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Canada Ford staffer using private e-mail for government business

A staffer in Doug Ford’s office has used his personal e-mail account to conduct government business, including managing the Premier’s interactions with lobbyists and police.

More than 130 pages of partly redacted records have been released to The Globe and Mail after a request for government records held in the Gmail account of Nico Fidani, an executive assistant to Mr. Ford.

It was first revealed that Mr. Fidani had used his personal e-mail for government work in a court case this past winter. A police commander alleged in court filings in an OPP-related case that the Gmail account was used to relay an “off-the-books” $50,000 van-retrofit request to the Ontario Provincial Police. This disclosure prompted The Globe to follow up with a freedom-of-information request for other work records in the personal account.

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The office of Ontario’s Information and Privacy Commissioner (IPC) says it strongly discourages the practice of government employees using personal e-mail and instant-messaging services to discuss official business.

Government systems archive all official e-mail exchanges, while communications made via personal e-mails can remain undisclosed. While not strictly prohibited, the IPC worries that personal e-mail usage can potentially undermine the laws intended to ensure public access to government records.

“The Premier’s Office is not exempt from the Freedom of Information and Protection of Privacy Act as it relates to government business,” said Brian Beamish, the IPC commissioner. In a statement responding to questions from The Globe, he added that “we have recommended that government and political staff only use government devices and platforms.”

The Globe asked the Premier’s Office whether Mr. Ford and his staff are circulating his staffer’s Gmail address.

“Mr. Fidani hands out his business cards with his Ontario.ca address when he’s with the Premier,” spokeswoman Ivana Yelich replied. She added that “it’s not uncommon for members of the public to mistakenly send e-mails to his personal e-mail address.”

She said that Mr. Fidani makes a point of complying with freedom-of-information laws by making duplicates of his work-related Gmail records. “He forwards it to his ontario.ca address,” she said.

The released Gmail records relate to dozens of Mr. Ford’s interactions with lobbyists, developers and ordinary Ontarians. Many of the e-mails are partly redacted.

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For example, in August, Mr. Fidani e-mailed the Premier’s scheduler the name of a registered lobbyist − Paul Pellegrini, whose company later helped sell tickets to one of Mr. Ford’s fundraising dinners. In October, Mr. Fidani circulated an e-mail saying “Frank Klees meeting in 2 weeks please.” Mr. Klees is a former Conservative cabinet minister who is now a registered lobbyist.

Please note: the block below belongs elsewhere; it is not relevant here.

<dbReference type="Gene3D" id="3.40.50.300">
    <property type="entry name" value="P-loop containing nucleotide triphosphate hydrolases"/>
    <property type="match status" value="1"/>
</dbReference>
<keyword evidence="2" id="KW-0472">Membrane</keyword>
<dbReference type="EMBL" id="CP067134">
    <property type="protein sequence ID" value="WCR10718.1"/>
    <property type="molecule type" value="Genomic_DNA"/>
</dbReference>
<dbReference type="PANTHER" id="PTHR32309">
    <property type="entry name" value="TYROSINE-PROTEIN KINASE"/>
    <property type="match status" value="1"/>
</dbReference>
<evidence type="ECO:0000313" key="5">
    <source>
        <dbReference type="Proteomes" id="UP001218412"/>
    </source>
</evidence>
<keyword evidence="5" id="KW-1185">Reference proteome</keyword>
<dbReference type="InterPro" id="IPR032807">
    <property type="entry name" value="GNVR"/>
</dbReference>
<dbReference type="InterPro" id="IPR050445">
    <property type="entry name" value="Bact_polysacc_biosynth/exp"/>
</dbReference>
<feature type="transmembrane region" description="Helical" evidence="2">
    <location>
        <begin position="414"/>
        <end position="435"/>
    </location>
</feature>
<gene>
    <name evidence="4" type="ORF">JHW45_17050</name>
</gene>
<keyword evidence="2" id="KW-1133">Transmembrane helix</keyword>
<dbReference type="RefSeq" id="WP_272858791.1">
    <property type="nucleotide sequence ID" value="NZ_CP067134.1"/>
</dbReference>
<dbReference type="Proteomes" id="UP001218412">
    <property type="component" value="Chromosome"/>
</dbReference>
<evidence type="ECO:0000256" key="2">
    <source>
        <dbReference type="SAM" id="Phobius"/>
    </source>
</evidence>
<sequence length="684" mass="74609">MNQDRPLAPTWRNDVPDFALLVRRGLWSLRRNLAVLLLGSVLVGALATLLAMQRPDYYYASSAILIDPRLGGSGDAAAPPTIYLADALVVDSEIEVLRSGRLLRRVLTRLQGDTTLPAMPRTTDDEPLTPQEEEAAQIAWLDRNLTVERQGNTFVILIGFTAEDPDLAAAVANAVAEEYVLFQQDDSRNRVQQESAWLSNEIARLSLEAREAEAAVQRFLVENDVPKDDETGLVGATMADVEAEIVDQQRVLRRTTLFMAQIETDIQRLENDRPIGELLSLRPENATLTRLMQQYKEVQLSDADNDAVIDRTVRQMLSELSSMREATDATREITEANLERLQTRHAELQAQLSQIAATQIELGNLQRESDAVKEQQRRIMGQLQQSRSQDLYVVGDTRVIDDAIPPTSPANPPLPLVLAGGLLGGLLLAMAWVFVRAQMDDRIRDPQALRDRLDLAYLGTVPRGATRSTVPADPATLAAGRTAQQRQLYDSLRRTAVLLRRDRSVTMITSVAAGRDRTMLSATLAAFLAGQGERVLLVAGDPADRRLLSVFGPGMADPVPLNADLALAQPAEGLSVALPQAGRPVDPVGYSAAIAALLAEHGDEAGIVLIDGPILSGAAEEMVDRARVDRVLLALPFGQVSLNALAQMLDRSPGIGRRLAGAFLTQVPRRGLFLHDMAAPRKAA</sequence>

In another e-mail, after the Progressive Conservatives were elected last summer, OPP officers asked whether Mr. Ford would consider attending performances by the police force’s Golden Helmet precision motorcycle team. “Nothing like getting support for our team then having the Premier behind us,” the e-mail said.

And the day before cannabis consumption became legal in October, the Gmail account was used to circulate a speech the Premier was giving to a police union. “We will work with police services − including the OPP − to rigorously crackdown on illegal sellers,” the text reads.

That same day, a provincial conservation officer sent a message to Mr. Fidani’s Gmail account suggesting that the Premier urged him to get in touch “Hey Nico I sent a text to Doug for a preferred mailing address, he recommended I e-mail you.”

The use of Gmail first arose during a lawsuit initiated this winter by the former OPP deputy commissioner Brad Blair.

In court filings, the ousted police commander accused the Progressive Conservative government of passing him over for a promotion in favour of a friend of Mr. Ford. Mr. Blair also alleged that the Premier’s Office engaged in improper procurement practices as it sought to retrofit a van for Mr. Ford’s potential use.

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On Nov. 5 of last year, Mr. Ford visited A1 Mobility, a Mississauga company. On Nov. 16, the company e-mailed Mr. Fidani. “Nico I’m sorry for the delay we are waiting on pricing for the 360 [degree] swivel seats from our supplier,” the previously undisclosed e-mail said.

Five days later, Mr. Fidani received A1 Mobility’s detailed proposal for a $50,000 retrofit and relayed it to the OPP, which oversees the Premier’s transportation and security.

The plan, which did not include the vehicle cost, called for gutting a van’s interior to install comfortable seats, a couch, a television and a refrigerator.

The Premier’s Office says it did nothing improper by relaying the cost estimate and points out no van was ever overhauled. “The Premier travels in an SUV provided by the OPP,” Ms. Yelich said.

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